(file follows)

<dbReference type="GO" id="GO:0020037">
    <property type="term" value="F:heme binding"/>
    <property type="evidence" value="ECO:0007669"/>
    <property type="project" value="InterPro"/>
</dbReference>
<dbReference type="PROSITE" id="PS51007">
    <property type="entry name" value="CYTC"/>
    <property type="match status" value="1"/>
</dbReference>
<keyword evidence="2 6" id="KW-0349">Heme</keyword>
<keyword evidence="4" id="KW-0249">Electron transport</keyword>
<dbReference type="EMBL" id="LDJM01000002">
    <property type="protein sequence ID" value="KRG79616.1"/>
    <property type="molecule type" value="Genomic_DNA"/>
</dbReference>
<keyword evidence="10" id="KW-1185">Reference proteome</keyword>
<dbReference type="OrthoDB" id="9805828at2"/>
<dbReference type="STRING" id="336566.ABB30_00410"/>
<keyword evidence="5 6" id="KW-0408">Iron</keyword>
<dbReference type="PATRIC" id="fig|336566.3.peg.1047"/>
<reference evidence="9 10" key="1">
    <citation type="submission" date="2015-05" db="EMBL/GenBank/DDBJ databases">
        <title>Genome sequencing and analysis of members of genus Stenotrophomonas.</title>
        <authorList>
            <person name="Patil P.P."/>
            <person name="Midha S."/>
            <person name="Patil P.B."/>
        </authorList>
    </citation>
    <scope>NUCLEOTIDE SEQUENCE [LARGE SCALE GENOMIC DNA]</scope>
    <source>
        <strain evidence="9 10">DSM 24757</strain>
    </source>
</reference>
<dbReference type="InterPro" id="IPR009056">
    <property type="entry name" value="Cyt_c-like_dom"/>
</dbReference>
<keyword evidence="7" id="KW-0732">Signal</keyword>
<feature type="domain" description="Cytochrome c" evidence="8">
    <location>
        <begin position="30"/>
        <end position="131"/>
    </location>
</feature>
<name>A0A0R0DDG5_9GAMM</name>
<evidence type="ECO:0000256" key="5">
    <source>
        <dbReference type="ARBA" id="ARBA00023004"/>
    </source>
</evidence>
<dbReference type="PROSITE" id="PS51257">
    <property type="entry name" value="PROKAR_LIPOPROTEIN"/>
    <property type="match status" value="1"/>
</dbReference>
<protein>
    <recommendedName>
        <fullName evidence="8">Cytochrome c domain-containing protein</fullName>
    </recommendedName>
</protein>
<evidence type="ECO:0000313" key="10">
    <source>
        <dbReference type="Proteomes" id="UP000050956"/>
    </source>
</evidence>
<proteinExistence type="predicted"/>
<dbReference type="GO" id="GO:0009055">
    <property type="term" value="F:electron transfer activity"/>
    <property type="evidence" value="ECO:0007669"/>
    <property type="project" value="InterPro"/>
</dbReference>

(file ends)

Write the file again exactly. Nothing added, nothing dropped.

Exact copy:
<dbReference type="GO" id="GO:0020037">
    <property type="term" value="F:heme binding"/>
    <property type="evidence" value="ECO:0007669"/>
    <property type="project" value="InterPro"/>
</dbReference>
<dbReference type="PROSITE" id="PS51007">
    <property type="entry name" value="CYTC"/>
    <property type="match status" value="1"/>
</dbReference>
<keyword evidence="2 6" id="KW-0349">Heme</keyword>
<keyword evidence="4" id="KW-0249">Electron transport</keyword>
<dbReference type="EMBL" id="LDJM01000002">
    <property type="protein sequence ID" value="KRG79616.1"/>
    <property type="molecule type" value="Genomic_DNA"/>
</dbReference>
<keyword evidence="10" id="KW-1185">Reference proteome</keyword>
<dbReference type="OrthoDB" id="9805828at2"/>
<dbReference type="STRING" id="336566.ABB30_00410"/>
<keyword evidence="5 6" id="KW-0408">Iron</keyword>
<dbReference type="PATRIC" id="fig|336566.3.peg.1047"/>
<reference evidence="9 10" key="1">
    <citation type="submission" date="2015-05" db="EMBL/GenBank/DDBJ databases">
        <title>Genome sequencing and analysis of members of genus Stenotrophomonas.</title>
        <authorList>
            <person name="Patil P.P."/>
            <person name="Midha S."/>
            <person name="Patil P.B."/>
        </authorList>
    </citation>
    <scope>NUCLEOTIDE SEQUENCE [LARGE SCALE GENOMIC DNA]</scope>
    <source>
        <strain evidence="9 10">DSM 24757</strain>
    </source>
</reference>
<dbReference type="InterPro" id="IPR009056">
    <property type="entry name" value="Cyt_c-like_dom"/>
</dbReference>
<keyword evidence="7" id="KW-0732">Signal</keyword>
<feature type="domain" description="Cytochrome c" evidence="8">
    <location>
        <begin position="30"/>
        <end position="131"/>
    </location>
</feature>
<name>A0A0R0DDG5_9GAMM</name>
<evidence type="ECO:0000256" key="5">
    <source>
        <dbReference type="ARBA" id="ARBA00023004"/>
    </source>
</evidence>
<dbReference type="PROSITE" id="PS51257">
    <property type="entry name" value="PROKAR_LIPOPROTEIN"/>
    <property type="match status" value="1"/>
</dbReference>
<protein>
    <recommendedName>
        <fullName evidence="8">Cytochrome c domain-containing protein</fullName>
    </recommendedName>
</protein>
<evidence type="ECO:0000313" key="10">
    <source>
        <dbReference type="Proteomes" id="UP000050956"/>
    </source>
</evidence>
<proteinExistence type="predicted"/>
<dbReference type="GO" id="GO:0009055">
    <property type="term" value="F:electron transfer activity"/>
    <property type="evidence" value="ECO:0007669"/>
    <property type="project" value="InterPro"/>
</dbReference>